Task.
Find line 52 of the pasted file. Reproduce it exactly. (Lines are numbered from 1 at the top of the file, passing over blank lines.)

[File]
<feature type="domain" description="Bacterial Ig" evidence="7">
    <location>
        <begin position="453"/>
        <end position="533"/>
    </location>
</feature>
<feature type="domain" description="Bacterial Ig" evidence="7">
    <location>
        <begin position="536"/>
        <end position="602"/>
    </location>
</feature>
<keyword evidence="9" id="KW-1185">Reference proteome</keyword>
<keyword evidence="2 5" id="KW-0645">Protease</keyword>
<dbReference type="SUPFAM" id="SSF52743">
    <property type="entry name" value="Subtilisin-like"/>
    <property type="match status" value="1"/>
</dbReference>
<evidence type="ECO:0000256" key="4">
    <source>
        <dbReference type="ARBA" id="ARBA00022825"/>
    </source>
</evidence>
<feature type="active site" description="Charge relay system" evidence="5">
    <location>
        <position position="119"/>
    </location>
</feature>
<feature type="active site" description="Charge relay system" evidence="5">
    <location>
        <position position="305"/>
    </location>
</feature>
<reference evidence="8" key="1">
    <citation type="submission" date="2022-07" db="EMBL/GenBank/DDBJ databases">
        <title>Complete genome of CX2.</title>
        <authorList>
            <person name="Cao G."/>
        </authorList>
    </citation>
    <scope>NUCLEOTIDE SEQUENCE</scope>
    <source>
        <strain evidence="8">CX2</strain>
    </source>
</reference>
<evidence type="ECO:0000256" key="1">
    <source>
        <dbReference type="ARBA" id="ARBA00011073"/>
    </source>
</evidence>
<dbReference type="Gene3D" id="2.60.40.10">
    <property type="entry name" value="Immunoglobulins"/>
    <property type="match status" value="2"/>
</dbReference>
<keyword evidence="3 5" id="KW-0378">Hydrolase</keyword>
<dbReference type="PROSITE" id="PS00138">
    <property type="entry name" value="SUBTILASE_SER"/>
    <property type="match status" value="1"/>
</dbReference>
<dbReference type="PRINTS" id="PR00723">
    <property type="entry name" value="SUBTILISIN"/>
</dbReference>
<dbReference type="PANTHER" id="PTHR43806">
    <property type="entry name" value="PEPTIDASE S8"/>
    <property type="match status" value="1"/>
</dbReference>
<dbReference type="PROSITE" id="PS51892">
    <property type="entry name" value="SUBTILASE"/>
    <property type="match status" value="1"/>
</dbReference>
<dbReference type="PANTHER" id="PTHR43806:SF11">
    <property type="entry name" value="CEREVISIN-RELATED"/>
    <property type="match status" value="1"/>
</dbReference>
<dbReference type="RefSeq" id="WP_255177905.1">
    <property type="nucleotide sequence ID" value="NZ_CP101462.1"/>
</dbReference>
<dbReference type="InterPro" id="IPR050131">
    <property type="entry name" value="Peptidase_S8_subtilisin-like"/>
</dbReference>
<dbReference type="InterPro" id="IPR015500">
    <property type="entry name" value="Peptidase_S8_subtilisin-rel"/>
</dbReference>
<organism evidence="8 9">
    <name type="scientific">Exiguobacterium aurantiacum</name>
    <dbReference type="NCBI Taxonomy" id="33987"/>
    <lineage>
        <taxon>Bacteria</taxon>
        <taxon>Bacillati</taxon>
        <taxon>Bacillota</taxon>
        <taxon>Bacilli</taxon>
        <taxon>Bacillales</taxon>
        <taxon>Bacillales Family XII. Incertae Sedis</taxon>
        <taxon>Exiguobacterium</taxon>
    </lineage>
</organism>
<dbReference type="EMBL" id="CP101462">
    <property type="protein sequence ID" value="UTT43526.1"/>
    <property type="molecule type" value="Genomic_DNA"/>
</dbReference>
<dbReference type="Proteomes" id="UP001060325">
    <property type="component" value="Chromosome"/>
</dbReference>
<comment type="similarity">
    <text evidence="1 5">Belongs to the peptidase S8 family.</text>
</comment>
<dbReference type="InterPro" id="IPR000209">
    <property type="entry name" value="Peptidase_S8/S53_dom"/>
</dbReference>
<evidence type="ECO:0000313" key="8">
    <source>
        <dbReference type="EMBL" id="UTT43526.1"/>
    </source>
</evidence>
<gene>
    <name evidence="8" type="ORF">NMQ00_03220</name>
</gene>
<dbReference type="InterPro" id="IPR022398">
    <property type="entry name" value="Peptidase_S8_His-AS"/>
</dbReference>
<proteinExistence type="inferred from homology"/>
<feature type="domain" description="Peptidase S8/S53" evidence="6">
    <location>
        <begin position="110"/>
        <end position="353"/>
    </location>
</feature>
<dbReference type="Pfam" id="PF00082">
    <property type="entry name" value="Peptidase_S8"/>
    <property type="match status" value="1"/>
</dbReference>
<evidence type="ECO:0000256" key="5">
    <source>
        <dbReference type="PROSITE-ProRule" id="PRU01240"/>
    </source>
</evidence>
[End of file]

    <property type="entry name" value="Immunoglobulins"/>